Your most important relationship

3 March 2020

Your most important relationship

There is much written about the importance of relationships, especially those with others. From birth we start building relationships with our parents and carers, siblings and wider family. This carries on through childhood, building relationships at school with friends and teachers and as we venture out into the adult world for the first time, for many of us, the thing that gets us through the difficult firsts are the relationship with our friends.

At work we learn about the various relationships with our colleagues, our boss, the wider organization and beyond. 

We know that being connected to others is good for our mental health. It’s one of the Five Ways to Wellbeing but arguably the most important relationship we have is with ourselves and we need to nurture it. As we go through life’s ups and downs our relationship with ourself will be tested and challenged so work as hard at looking after the relationship with yourself as you do the other relationships you have. When you feel good about yourself it complements every other relationship you have. It creates a sense of stability and ultimately leads to long term happiness.

 The relationship you have with yourself sets the tone for all the other relationships you have.

Every individual will be on their own journey, building a relationship with themselves. Very few, if any of us will believe we’ve got it sorted. So what can you do to help that relationship along? Here are a few ideas:  

Practise physical self care – take a break, get enough sleep, eat a balanced diet, hydrate well, exercise and anything else you know you need to look after yourself.

Create good habits that serve you well – how you plan and organize your time can have a massive impact on what and how much you achieve.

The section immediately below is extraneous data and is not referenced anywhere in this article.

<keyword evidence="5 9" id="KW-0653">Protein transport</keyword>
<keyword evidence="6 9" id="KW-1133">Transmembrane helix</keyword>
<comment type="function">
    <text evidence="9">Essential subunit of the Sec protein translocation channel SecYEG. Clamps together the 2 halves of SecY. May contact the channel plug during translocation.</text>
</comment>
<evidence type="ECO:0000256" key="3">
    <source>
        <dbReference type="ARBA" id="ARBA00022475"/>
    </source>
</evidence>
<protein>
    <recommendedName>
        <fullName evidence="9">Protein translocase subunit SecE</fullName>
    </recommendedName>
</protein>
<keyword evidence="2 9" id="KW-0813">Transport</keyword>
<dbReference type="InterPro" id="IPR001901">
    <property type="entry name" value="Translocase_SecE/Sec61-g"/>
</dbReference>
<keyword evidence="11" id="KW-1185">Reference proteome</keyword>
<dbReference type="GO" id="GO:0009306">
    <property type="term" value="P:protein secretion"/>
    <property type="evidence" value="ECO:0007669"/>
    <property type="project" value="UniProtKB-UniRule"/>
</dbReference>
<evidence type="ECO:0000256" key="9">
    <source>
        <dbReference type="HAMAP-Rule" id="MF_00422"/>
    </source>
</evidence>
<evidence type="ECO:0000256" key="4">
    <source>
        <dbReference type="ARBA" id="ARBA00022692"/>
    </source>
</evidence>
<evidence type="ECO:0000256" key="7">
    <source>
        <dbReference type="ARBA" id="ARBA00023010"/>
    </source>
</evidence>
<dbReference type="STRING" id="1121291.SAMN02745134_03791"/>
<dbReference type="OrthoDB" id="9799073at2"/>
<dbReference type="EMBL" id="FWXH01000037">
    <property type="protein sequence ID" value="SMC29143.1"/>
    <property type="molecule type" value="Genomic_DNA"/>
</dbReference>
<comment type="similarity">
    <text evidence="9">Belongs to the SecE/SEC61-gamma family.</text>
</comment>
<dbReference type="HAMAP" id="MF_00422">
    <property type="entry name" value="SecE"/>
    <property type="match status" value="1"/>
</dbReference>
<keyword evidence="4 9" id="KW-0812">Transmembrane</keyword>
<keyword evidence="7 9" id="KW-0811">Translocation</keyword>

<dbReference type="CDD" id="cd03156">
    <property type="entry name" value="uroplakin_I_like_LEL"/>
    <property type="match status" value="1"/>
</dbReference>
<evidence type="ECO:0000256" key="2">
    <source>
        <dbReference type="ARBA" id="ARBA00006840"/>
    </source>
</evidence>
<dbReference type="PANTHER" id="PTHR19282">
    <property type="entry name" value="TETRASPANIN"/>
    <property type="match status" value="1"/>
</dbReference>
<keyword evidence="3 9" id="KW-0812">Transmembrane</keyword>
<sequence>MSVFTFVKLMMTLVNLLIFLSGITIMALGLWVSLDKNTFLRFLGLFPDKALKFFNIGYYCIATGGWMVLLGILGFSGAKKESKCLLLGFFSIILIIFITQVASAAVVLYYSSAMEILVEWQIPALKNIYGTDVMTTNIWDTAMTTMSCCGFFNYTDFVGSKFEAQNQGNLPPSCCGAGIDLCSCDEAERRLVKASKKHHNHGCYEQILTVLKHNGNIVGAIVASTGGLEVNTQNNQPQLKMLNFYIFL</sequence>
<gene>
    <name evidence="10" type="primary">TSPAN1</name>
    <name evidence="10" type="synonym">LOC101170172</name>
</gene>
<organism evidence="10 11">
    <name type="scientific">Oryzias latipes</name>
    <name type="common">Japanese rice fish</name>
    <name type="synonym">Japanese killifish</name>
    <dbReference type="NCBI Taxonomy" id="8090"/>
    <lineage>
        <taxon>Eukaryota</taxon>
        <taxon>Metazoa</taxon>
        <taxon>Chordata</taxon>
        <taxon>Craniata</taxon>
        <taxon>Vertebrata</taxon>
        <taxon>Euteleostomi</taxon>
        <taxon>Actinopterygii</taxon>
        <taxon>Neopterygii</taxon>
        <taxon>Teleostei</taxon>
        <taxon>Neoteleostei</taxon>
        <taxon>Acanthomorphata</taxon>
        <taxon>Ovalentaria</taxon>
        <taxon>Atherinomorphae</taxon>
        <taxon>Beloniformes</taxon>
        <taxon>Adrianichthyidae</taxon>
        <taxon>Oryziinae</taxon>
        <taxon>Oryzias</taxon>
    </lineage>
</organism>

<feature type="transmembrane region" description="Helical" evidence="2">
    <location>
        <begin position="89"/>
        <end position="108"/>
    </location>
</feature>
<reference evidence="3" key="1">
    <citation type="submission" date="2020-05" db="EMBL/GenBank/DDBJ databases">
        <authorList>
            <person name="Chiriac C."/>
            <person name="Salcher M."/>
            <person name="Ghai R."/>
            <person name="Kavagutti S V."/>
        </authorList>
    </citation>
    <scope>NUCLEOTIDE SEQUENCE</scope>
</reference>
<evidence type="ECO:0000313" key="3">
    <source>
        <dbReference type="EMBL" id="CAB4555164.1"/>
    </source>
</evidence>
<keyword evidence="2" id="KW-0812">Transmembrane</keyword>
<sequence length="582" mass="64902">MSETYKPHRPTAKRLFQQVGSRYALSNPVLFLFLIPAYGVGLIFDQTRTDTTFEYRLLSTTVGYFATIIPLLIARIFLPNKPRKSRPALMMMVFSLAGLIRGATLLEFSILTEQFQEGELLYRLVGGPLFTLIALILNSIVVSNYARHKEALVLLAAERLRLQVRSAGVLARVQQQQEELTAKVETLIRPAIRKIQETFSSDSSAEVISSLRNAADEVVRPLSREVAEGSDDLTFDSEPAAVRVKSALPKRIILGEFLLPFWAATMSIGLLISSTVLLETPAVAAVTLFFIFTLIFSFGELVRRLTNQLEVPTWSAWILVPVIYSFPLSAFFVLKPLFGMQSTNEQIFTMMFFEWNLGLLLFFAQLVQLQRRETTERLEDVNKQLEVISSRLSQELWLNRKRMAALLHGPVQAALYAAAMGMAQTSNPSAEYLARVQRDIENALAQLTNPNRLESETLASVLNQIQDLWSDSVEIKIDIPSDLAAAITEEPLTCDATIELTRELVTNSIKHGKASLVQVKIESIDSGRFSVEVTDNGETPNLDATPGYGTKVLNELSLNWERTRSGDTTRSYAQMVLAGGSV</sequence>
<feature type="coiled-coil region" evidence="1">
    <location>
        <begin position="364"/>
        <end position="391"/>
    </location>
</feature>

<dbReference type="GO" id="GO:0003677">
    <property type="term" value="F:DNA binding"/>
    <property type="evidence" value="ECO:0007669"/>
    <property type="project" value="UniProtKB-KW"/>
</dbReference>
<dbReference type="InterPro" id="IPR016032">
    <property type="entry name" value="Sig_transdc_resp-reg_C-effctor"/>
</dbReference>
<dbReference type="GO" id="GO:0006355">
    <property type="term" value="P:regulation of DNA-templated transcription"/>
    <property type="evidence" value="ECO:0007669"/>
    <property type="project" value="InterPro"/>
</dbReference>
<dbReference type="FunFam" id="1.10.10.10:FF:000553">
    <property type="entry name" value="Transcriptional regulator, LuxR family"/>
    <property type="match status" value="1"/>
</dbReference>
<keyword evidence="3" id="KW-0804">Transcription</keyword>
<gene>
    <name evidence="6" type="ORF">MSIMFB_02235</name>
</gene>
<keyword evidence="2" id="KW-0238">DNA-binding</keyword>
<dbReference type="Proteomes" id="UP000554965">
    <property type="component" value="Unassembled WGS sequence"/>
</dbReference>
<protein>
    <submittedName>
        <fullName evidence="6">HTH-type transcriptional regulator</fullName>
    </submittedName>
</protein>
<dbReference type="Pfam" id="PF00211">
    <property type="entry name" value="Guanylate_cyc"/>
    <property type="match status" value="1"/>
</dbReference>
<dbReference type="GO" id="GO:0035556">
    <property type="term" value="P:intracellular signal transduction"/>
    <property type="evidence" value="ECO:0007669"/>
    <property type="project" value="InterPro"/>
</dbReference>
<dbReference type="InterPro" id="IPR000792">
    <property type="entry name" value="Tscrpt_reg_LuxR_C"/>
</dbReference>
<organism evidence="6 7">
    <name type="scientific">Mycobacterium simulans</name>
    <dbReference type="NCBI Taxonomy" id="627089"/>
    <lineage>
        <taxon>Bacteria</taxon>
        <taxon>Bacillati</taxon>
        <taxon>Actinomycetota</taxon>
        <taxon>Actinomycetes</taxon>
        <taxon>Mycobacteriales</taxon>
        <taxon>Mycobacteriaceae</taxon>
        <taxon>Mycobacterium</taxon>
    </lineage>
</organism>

Be kind to yourself – accept you’re human and you will make mistakes. Hold a sense of perspective when things don’t go as you’d planned.

Talk kindly to and about yourself – if you’re saying things to yourself about yourself that you wouldn’t say about or to your best friend, stop! Rephrase and reframe.

Trust yourself – trusting yourself can help build up your confidence, make it easier for you to make decisions, and reduce your stress levels.

Appreciate yourself – take time each day to reflect on what you’ve achieved that day, no matter how small it may feel at the time.

Practice gratitude – not just for the big things but for the things we often take for granted. As you wake up each morning say thank you to your beating heart.

If you need help, and many of us do, coaching can offer an opportunity for reflection and help:

  • uncover and reframe self limiting beliefs
  • create clarity about our values and what’s really important to us
  • create confidence in our strengths and abilities
  • enable us to have a sense of focus for our next steps

You’ve spent time working on your relationships with others isn’t it about time you spent time consciously working on your relationship with yourself?

If you’re interested in finding out how coaching can be of benefit The Thrive Team can help. We are an executive search and organisational wellbeing company with a signature approach to hiring leaders and helping them and their teams to flourish.

Our search, coaching and training programmes combine to provide the only organisational wellbeing service we know of that aims to deliver high performance, stability and happiness throughout an organisation.

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